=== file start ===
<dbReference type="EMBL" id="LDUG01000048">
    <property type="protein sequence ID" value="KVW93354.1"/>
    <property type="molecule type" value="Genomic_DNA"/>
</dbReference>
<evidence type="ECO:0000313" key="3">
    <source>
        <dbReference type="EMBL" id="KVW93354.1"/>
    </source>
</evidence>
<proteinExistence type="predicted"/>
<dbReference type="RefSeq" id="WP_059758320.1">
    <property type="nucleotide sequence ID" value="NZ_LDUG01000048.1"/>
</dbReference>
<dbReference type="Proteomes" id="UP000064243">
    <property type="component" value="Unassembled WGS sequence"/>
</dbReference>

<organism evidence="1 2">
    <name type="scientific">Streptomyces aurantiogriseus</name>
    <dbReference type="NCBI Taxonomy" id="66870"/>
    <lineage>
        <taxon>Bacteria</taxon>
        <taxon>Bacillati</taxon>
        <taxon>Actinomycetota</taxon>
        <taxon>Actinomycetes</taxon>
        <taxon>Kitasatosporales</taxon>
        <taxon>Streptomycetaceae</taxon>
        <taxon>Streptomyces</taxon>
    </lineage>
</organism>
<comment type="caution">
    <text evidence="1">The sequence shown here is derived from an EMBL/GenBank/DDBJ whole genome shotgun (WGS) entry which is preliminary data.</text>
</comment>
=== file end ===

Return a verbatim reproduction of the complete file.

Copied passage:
<dbReference type="EMBL" id="LDUG01000048">
    <property type="protein sequence ID" value="KVW93354.1"/>
    <property type="molecule type" value="Genomic_DNA"/>
</dbReference>
<evidence type="ECO:0000313" key="3">
    <source>
        <dbReference type="EMBL" id="KVW93354.1"/>
    </source>
</evidence>
<proteinExistence type="predicted"/>
<dbReference type="RefSeq" id="WP_059758320.1">
    <property type="nucleotide sequence ID" value="NZ_LDUG01000048.1"/>
</dbReference>
<dbReference type="Proteomes" id="UP000064243">
    <property type="component" value="Unassembled WGS sequence"/>
</dbReference>

<organism evidence="1 2">
    <name type="scientific">Streptomyces aurantiogriseus</name>
    <dbReference type="NCBI Taxonomy" id="66870"/>
    <lineage>
        <taxon>Bacteria</taxon>
        <taxon>Bacillati</taxon>
        <taxon>Actinomycetota</taxon>
        <taxon>Actinomycetes</taxon>
        <taxon>Kitasatosporales</taxon>
        <taxon>Streptomycetaceae</taxon>
        <taxon>Streptomyces</taxon>
    </lineage>
</organism>
<comment type="caution">
    <text evidence="1">The sequence shown here is derived from an EMBL/GenBank/DDBJ whole genome shotgun (WGS) entry which is preliminary data.</text>
</comment>